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JIRA vs. Bugzilla

Mozilla's Bugzilla and Atlassian JIRA are among the most popular issue trackers. While they share features common to issue trackers, the systems are very different.

This article highlights some differences that may be crucial if you are migrating from one system to another. It is not a comprehensive comparison.





Open-Source (MPL)

Commercial (Source code available to commercial license owners)

Server-Side Architecture

MySQL / PostgreSQL / Oracle

Java (J2EE)
MySQL / PostgreSQL / Oracle / MS SQL Server

Server Load

Low – Perl scripts act as simple CGIs and can be highly sped up with mod_perl. On large databases (>100,000 bugs) the database may become the bottleneck when doing search queries. You can also keep multiple Bugzilla instances running on one server without much overhead.

Considerable – JIRA is a more complex system and typically executes a whole lot more of the server-side code per web request, so the server load is considerably higher (but search in JIRA may be faster than in Bugzilla due to the Lucene index). Although you'd need more powerful hardware for JIRA, it will likely do well on a reasonably modern CPU and 1GB of memory. As a general rule, Atlassian recommends not to store more than 200,000 issues on a single JIRA instance.

Access Control

Security groups: quite flexible, but a bit mind-bending feature for grouping users & issues and granting permissions.

JIRA has more simple permissions model, more conventional and arguably more convenient. Migrating from Bugzilla security groups might be not an easy task.


This is a quite unique Bugzilla feature.

Labels in JIRA can be used as basic flags (without the assignment of a "?" flag). Excellent extensibility leaves room for a plugin that mimics Bugzilla's flags feature more precisely.

Search Power

Bugzilla's advanced search is quite powerful, especially when it comes to all the options available in the Boolean Charts and high-precision searches like regexp matching. Mastering all the options and understanding how Boolean charts work could be a challenge though.

JIRA has flexible JQL language (JIRA Query Language) that allows you to build arbitrary boolean expressions. The interface for writing a query is a text box with auto-completion and error highlighting, and is generally more usable than the large Bugzilla's form. JIRA lacks some of the expert-level search conditions that Bugzilla can do and searching for text in JIRA issues may be limited by how Lucene index works. Third-party plugins can extend JQL functionality through custom functions.


Due to full open-source code exposure and usage by Mozilla and some other big players, Bugzilla's security should theoretically be very high. Bugzilla team publishes security advisories and releases security patches in a very reasonable time.

Atlassian takes security seriously and publishes security advisories and patches when security threats become known. Compared to Bugzilla, JIRA security risks are somewhat higher due to the larger overall complexity, a lot of client-side JavaScript code, and additional functionality provided by 3rd-party plugins.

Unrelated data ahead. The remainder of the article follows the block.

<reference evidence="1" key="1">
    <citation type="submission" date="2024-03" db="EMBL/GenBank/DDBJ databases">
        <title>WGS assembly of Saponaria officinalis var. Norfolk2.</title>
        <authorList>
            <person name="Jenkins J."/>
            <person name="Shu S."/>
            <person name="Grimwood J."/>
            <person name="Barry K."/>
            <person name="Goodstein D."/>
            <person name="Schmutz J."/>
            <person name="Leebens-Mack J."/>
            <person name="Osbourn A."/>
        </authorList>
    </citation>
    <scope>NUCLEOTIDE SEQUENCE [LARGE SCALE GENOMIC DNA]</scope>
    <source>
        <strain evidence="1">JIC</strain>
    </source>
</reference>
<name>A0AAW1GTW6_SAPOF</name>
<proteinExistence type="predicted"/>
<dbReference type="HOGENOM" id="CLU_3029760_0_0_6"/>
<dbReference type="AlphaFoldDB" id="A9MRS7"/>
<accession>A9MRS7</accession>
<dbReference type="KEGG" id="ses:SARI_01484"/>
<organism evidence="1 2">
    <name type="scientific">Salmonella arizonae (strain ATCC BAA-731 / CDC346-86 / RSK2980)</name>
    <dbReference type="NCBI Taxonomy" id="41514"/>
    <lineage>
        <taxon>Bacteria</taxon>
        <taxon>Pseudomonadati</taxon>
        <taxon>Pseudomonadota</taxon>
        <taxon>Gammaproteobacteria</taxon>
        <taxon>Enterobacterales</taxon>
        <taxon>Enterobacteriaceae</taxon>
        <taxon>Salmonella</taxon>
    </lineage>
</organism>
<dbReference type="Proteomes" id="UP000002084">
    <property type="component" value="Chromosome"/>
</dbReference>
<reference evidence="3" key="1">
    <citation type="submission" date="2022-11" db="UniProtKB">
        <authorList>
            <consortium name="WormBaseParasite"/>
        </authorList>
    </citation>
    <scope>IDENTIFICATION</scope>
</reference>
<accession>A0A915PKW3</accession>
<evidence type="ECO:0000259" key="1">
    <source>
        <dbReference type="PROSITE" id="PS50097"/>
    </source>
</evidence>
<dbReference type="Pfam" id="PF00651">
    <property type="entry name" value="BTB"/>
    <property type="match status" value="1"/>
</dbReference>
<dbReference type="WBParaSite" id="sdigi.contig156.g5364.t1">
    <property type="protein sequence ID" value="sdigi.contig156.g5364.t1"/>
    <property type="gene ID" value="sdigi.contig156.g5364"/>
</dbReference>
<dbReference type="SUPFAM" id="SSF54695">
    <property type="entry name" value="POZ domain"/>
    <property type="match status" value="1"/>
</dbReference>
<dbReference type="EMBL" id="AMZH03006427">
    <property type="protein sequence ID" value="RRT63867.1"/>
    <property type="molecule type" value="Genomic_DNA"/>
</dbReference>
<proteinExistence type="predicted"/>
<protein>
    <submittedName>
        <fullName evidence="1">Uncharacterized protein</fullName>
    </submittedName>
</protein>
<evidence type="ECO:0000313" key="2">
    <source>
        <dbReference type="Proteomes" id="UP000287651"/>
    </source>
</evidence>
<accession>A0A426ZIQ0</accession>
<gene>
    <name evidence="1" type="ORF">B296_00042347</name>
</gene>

User Interface

Bugzilla user interface hasn't changed much over the years. Some usability improvements have been added, but overall, nothing fancy. The HTML is generated from templates, and some companies have modified those templates to make Bugzilla look a lot better.

JIRA user interface by far better than Bugzilla, out of the box. A lot of effort has been put into it, and it's being continuously improved.

Custom Field Types

Types available in Bugzilla:
Text fields, Multi-selection, Drop-down, Date/time, Bug ID

Custom field types available in JIRA are too many to list, and even more custom field types available from plugins.

Custom Field Values / Conditions

Bugzilla lets you show/hide the whole custom field or specific values based on the value of some other field.

JIRA allows conditional configuration based only on Project and Type fields.


Bugzilla lets the admin define a global workflow for all Products by editing transition matrix (each cell allowing transition from status A to status B). Unlike JIRA, Bugzilla can let users select the initial status of a new issue and lets the admin configure which transitions require comments.

Unlike Bugzilla, JIRA allows to define multiple workflows which are applied based on the issue's Project and Type. Each workflow may transition issue through a subset of statuses, with each transition possibly having a separate set of fields (Screen) that the user can fill out when doing the transition. Transitions may have pluggable, configurable conditions and post-functions. Overall, JIRA workflows are far more powerful albeit missing some features available in Bugzilla.

Issue Linking

Bugzilla has only one link type: blocks/depends, plus a Bug ID custom field.

JIRA has configurable link types with user-defined semantics. JIRA also has pluggable remote issue links, that allow to link an issue to any other entity outside JIRA.

Plugins, Addons, Customizations

Bugzilla has a few Bugzilla Add-Ons. Unofficial Bugzilla patches may be found on the Internet.

JIRA functionality can be extended and altered by plug-ins to a very large extent. Atlassian has a thriving developer ecosystem with their own Plugin SDK, and JIRA has rich set of APIs that make it easy to create powerful plugins. Lots of JIRA plugins are listed on Plugin Exchange.

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